We hold there is substantial evidence to sustain the finding that a compensable industrial injury was incurred by Farris.
WAS APPORTIONMENT BETWEEN THE INDUSTRIAL INJURY AND THE PREEXISTING DISEASE PROPERLY DENIED?
Having determined that Farris did sustain injury causing permanent disability arising out of and in the course of his employment by Heron Mills, we now turn to petitioner's contention that the facts in this case make it mandatory that the permanent disability be apportioned pursuant to the provisions of section 4663 of the Labor Code.
The Workmen's Compensation Appeals Board in adopting by reference the report of the trial referee, which is supported by substantial evidence, found that Farris had worked in sawmills all of his adult life and had no prior back injuries or disability; that there was a specific incident of trauma on May 3, 1965; that Farris had a fairly advanced lumbosacral disc disease; that he was asymptomatic for many years prior to his injury; that the degenerative disc disease was a condition and not a disability until the event of the injury and did not impair Farris' ability to work. Dr. Nutley, however, ascribed 50% Of the impairment to the preexisting disease.
We now look to Idaho Maryland etc. Corp. v. Ind. Acc. Com., 104 Cal.App.2d 567, 570, 232 P.2d 11, 13, where the court states:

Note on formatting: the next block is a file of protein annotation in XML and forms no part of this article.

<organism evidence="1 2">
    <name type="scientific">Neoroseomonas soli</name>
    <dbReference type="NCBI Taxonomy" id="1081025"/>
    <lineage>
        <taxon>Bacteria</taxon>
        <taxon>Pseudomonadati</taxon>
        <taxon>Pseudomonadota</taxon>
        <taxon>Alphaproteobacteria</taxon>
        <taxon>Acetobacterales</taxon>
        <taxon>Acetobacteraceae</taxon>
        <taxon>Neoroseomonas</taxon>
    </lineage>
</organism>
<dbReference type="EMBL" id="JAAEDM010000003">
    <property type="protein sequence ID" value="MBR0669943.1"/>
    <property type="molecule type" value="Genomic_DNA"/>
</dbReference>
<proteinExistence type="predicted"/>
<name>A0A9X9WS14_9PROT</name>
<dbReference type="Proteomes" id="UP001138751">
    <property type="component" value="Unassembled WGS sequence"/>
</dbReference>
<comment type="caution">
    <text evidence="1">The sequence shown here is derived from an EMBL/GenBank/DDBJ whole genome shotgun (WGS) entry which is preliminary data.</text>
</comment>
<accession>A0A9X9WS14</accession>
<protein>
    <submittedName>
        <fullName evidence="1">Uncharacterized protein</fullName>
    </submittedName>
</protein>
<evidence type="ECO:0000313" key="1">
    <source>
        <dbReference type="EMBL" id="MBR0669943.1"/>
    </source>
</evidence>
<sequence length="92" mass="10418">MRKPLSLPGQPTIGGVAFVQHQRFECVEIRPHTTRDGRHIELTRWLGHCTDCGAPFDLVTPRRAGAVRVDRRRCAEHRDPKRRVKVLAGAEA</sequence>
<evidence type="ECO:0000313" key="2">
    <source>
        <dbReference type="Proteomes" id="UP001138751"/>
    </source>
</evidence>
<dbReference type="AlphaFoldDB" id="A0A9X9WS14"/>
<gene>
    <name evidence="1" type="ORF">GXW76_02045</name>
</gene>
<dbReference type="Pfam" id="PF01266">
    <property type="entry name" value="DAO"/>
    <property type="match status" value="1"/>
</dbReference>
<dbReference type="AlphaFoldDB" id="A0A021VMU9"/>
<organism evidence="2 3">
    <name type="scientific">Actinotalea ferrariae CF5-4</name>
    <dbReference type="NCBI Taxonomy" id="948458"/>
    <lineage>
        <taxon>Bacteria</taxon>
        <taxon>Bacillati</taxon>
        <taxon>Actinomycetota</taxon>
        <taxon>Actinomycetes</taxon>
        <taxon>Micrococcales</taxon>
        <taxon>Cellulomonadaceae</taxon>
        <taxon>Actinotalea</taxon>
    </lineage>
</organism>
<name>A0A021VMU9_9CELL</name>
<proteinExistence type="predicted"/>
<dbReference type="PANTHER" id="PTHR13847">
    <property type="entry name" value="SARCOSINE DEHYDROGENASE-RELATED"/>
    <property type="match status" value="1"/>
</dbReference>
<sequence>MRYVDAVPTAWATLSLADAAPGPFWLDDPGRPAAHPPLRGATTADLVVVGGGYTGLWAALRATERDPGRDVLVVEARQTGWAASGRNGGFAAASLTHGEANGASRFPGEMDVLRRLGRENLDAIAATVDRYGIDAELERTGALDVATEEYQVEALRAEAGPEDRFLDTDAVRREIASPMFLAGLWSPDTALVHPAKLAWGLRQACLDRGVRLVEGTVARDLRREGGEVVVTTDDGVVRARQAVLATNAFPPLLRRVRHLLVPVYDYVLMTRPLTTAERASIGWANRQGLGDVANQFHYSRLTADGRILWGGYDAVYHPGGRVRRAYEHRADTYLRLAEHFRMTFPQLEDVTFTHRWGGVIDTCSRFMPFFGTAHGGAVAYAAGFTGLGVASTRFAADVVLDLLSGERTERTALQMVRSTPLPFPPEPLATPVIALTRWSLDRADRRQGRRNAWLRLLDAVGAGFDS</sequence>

‘* * * (S)ince respondent determined upon conflicting and substantial evidence that the claimant's disability was an industrial injury occasioned by exposure to gas which aggravated a pre-existing disease, there is no basis for the application, as petitioner contends, of the apportionment rule as set forth in Labor Code, s 4663. As the Supreme Court stated in Colonial Insurance Co. v. Industrial Acc. Com., 29 Cal.2d 79, 83, 84, 172 P.2d 884, 887; ‘that section must be read in light of the rule that an employer takes the employee as he finds him at the time of employment and when subsequent injury lightens up or aggravates a previously existing condition rendering it disabling, liability for the full disability without proration is imposed upon the employer.‘‘
In Argonaut Ins. Co. v. Industrial Acc. Com., 57 Cal.2d 589, 593, 21 Cal.Rptr. 545, 547, 371 P.2d 281, 283, the court (per Traynor, J.) stated:
‘Whether a disability results in whole or in part from ‘the normal progress of a pre-existing disease’ (Citation) or represents a fully compensable lighting up or aggravation of a pre-existing condition is a question for the Commission to determine, and its award will not be annulled if there is substantial evidence to support it. (Citations.) In view of the foregoing testimony, the Commission could reasonably conclude that the pre-existing condition did not call for apportionment.'
In view of the substantial evidence brought forth in this case, the appeals board could and did reasonably conclude that the preexisting condition did not call for apportionment. (See Argonaut Ins. Co. v. Industrial Acc. Com., supra, 57 Cal.2d 589, 21 Cal.Rptr. 545, 371 P.2d 281; Idaho Maryland etc. Corp. v. Ind. Acc. Com., supra, 104 Cal.App.2d 567, 231 P.2d 11; see also W. P. Fuller & Co. v. Industrial Acc. Com., 211 Cal.App.2d 9, 27 Cal.Rptr. 401; Industrial Indemnity Co. v. Industrial Accident Co., 95 Cal.App.2d 443, 452, 213 P.2d 11.)
The award is affirmed.
PIERCE, P.J., and FRIEDMAN, J., concur.